Good Morning Laura I think you read into my post more than my words said. I tried to be careful to indicate my post didn’t say they are not coming. But the bottom line is until all contracts are signed, until all the shelves are filled, the cash resisters are turned on, and people are checking out, there is no store there. I used to be more of the -- “glass is half full guy,” but many years of life, and watching many deals that were “for certain” fall apart, I’ve become more of a -- “glass is half empty guy.” Regardless, at the EOD I do hope they or someone rents the place, and I do pray our economy improves to the point where all our rental property are rented, all our For Sale houses are sold, and anyone who wants a job finds a job that fits their abilities!
Laura Madsen January 12, 2012 at 01:09 PM
Hi Curt, Yep, I'm a glass half full girl, here. You pegged me right. :) But I agree: "I do hope they or someone rents the place, and I do pray our economy improves to the point where all our rental property are rented, all our For Sale houses are sold, and anyone who wants a job finds a job that fits their abilities!"
S.G. January 12, 2012 at 02:03 PM
I don't believe that the zoning along the bypass would accommodate the type of businesses that have been discussed here, such as supermarkets. Also, the limited bypass exits are designed to encourage the traffic that is going through Hillsborough (such as to Trenton or Princeton) - more express than local. However, when the Bypass is complete, I do wonder about 206 businesses that depend on drive-by traffic. On the other hand, how many of us have decided not to shop at a 206 business because we just don't want to get stuck in the current traffic.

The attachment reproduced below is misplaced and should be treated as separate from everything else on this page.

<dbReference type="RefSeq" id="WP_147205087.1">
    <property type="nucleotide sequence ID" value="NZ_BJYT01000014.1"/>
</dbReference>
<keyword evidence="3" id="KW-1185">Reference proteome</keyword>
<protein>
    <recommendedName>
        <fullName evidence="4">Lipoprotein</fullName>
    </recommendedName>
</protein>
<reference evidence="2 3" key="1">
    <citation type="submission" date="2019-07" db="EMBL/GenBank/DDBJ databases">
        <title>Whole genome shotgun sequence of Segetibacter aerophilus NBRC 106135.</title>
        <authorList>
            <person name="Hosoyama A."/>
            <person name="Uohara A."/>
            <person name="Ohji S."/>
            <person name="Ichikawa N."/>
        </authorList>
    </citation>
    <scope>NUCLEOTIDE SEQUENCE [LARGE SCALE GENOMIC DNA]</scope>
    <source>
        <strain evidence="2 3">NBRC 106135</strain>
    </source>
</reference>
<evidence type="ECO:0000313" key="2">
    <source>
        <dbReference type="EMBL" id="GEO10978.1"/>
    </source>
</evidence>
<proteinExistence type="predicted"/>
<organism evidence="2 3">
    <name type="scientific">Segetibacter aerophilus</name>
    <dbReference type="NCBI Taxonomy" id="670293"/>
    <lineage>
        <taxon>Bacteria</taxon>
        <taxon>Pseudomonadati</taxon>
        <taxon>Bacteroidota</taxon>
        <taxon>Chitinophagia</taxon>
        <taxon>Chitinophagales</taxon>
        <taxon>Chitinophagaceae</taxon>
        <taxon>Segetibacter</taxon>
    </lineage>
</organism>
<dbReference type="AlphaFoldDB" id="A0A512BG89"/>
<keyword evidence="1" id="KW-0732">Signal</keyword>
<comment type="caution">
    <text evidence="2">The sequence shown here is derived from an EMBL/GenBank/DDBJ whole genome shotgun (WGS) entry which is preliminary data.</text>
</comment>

Laura Madsen January 12, 2012 at 02:12 PM
S.G. - I'll admit, I've avoided driving by businesses on 206 by taking backroads to avoid traffic. But I usually do that when I'm in a hurry to get across town and don't have a specific 206 destination in mind. But if I need to go to a store on 206, I'll drive the drive, too, even if there is traffic.
Bruce Radowitz January 12, 2012 at 07:46 PM
I have to admit I agree with Curt. Might I suggest that we temper the pro/con remarks and commentary about the Company, Store and Location until someone, somewhere, does in fact, make it official. I think we would all hate to find out that a potential business read these comments or the ones found on NJ.com blog, and decided that Hillsborough is not a good fit.
Laura Madsen January 12, 2012 at 08:01 PM
On the other hand, they could see how much they would be a great fit! :)
Ellyce Orecchio January 14, 2012 at 02:29 PM
Ditto Curt. I couldn't have said it better.